How to Get Great US Open Tickets
Credit: Al Bello / Getty Images

One of New York’s premiere sporting events, the US Open forces tennis fans to contend with massive corporate sponsors and deep-pocketed enthusiasts snapping up the best seats. But demand appears to be down and the 2014 Open has far more available tickets on the market than years past, says Arman Motiwalla, CEO of One Concierge event and travel services. 

“It’s a good year for fans to hunt for tickets,” says Motiwalla.

The larger ticket inventory — from both TicketMaster and resellers— means few events will truly sell out, leading to a golden opportunity for tennis who aren’t afraid to sweat it out: Wait until the day of an event and watch online prices drop drastically. 

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Here’s more advice for every fan on any budget:

Sit in Arthur Ashe Stadium for $10
Yes, the grounds admission day pass is a great deal at $67. Available for the first eight days, the tournament’s lowest-price ticket gives you first-come-first-serve seating for all matches (usually 40 or more) outside of Arthur Ashe Stadium — that’s Louis Armstrong Stadium, the Grandstand, and 14 outer courts. However, you can usually find upper-level Arthur Ashe daytime session tickets for about $10 more (sometimes less). Now you’ve got a seat for early big-name matches plus the other courts to enjoy at your leisure. 

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Get the Most Match for Your Ticket
The opening week hits its peak at 80 matches of second-round play on Thursday the 28th. Part of the fun of the Open’s first week is the hunt for great matches. The main courts will still be filled with marquee stars winning straight sets, but the outer courts will be packed with competitive matches of mid-ranked pros fighting to move on. 

The Undervalued Round: Quarterfinals
While the Labor Day weekend and finals tickets are the toughest to buy, the second week’s quarterfinals on Tuesday, Wednesday, and especially Thursday, are relatively easy to buy says, Tim Curry, USTA director of communications. What’s more, they might hold the best match of the tournament. Curry points to one of the Open’s most memorable matches of all time: 2001’s Agassi versus Sampras. The instant classic was played on a Wednesday evening.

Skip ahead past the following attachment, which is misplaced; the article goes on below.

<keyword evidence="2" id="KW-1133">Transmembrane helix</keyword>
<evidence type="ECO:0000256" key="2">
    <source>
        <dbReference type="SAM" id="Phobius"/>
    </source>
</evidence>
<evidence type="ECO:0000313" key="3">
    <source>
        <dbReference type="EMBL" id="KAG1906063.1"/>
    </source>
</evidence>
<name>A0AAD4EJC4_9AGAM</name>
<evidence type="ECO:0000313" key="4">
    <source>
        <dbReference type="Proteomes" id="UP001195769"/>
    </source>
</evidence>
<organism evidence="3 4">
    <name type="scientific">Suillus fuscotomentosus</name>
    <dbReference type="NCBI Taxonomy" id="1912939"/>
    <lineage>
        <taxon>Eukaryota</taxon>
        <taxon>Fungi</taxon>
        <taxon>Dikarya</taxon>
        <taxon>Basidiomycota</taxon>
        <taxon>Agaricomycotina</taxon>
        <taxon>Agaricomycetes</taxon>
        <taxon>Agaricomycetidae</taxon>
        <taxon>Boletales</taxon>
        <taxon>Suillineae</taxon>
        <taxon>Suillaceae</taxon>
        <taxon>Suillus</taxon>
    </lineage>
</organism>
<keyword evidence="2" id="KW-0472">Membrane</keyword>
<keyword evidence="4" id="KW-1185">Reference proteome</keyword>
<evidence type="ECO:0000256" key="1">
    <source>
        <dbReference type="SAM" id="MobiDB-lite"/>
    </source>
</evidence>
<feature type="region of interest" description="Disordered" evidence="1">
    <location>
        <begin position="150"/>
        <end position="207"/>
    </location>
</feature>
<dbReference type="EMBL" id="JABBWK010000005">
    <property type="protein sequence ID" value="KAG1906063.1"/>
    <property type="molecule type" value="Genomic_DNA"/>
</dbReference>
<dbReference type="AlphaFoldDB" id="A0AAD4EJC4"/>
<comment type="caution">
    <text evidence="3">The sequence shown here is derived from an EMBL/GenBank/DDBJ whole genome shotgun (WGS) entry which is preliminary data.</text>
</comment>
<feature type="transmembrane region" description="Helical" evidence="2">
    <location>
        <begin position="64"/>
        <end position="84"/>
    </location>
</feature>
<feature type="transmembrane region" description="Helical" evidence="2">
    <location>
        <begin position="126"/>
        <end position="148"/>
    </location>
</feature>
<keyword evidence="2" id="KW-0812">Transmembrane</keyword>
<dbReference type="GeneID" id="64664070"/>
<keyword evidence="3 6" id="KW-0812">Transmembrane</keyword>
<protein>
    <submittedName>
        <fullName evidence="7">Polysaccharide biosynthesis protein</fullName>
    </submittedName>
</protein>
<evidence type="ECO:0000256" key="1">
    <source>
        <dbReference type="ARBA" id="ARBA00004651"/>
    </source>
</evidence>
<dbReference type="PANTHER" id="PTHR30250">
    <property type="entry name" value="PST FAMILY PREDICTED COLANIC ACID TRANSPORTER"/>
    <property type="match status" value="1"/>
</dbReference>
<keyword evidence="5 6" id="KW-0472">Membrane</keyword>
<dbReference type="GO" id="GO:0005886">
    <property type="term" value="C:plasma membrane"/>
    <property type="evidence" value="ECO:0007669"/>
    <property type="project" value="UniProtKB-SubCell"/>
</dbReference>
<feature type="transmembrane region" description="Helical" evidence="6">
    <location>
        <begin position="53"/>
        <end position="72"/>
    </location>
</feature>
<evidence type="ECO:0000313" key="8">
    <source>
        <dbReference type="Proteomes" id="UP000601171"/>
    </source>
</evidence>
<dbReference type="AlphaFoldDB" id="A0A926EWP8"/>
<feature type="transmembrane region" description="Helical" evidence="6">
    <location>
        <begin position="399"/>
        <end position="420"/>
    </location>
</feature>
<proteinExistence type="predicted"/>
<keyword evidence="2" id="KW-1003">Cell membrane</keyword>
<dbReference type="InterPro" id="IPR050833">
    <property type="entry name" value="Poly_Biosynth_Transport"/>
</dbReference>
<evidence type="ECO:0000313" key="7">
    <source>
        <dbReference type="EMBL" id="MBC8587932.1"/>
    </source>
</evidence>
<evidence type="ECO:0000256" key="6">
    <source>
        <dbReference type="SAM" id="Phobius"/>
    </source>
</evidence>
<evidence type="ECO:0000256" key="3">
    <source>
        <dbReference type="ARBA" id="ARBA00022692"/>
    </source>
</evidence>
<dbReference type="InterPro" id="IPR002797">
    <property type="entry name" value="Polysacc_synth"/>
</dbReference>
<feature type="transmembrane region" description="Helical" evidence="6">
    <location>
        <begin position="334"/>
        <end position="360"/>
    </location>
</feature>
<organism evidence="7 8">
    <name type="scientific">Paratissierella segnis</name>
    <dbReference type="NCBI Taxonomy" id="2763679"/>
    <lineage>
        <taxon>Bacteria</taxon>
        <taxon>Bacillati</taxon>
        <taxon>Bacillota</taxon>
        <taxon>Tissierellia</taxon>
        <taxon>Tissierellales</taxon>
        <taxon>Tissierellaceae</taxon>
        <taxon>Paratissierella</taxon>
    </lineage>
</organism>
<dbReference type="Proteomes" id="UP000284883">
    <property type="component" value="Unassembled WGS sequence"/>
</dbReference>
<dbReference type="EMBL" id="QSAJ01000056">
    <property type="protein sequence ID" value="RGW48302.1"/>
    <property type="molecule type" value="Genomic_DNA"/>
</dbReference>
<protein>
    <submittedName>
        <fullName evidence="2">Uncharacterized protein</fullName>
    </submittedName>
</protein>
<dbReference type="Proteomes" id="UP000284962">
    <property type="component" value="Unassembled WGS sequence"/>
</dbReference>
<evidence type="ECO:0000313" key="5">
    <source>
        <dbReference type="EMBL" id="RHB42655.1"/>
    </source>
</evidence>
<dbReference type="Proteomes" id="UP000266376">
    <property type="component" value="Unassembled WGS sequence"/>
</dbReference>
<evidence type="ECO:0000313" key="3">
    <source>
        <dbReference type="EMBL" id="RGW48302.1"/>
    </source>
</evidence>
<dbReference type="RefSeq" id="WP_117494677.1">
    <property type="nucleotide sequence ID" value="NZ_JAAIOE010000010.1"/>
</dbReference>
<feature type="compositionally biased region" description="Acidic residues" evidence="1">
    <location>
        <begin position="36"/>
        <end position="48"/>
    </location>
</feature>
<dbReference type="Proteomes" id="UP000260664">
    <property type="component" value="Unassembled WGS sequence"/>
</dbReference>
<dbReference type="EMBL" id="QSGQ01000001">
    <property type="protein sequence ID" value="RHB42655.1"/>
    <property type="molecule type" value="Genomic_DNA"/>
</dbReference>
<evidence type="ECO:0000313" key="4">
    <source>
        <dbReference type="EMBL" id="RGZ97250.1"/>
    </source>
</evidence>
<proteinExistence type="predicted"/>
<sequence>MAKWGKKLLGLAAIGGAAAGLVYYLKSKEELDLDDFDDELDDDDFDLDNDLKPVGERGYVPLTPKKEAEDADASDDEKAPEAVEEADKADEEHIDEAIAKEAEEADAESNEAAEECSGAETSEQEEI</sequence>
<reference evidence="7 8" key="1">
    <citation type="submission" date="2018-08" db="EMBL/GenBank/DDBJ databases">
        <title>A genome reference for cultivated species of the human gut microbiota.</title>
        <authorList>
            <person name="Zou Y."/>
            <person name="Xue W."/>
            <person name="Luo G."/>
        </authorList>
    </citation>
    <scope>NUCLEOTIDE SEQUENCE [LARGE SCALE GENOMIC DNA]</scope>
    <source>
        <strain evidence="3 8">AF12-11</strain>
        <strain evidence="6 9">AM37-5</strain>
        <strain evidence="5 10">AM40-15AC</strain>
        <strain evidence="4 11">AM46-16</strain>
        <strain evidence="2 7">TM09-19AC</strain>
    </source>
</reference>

Walk Up on Finals Sunday
The US Open will sell $25 grounds tickets at the gate on Sunday, September 7. You won’t have a seat for the day’s women’s final or men’s doubles final, but you can watch from big screens on the grounds and enjoy the rest of the festivities. The better part of this deal is general admission seats for the men’s and women’s junior finals — and maybe gaining I-saw-them-when bragging rights on a future star.

For Groups, Get a Room
If you’re searching for great seats in large numbers, the 20-person suites at Arthur Ashe Stadium might be your best option. The remaining suites are held by resellers and may cost $90,000 for the final days, but some early sessions have dipped as low as $5,000. They include two hosts to see to your needs and three VIP parking passes and optional catering. 

Meet the Talent
Maybe the ultimate add-on for a ticket package, a service like Motiwalla’s One Concierge can arrange post-match meet-and-greet sessions with the athletes. For 30 minutes, a humble pro that enjoys their fans might charge $6,000, while a bigger name, like a Serena Williams, could run as high as $20,000 if they’re only padding their bank account.

Get Served or Keep it Simple
If you’re looking for VIP treatment over lunch, a ticket concierge service can also gain you access to hospitality buffets and food service to your seat (starts around $100). Otherwise, avoid the $10 US Open Club pass, which gains you access to eponymous restaurant — it offers nothing special beyond air conditioning — and stick to the no-entry-fee food.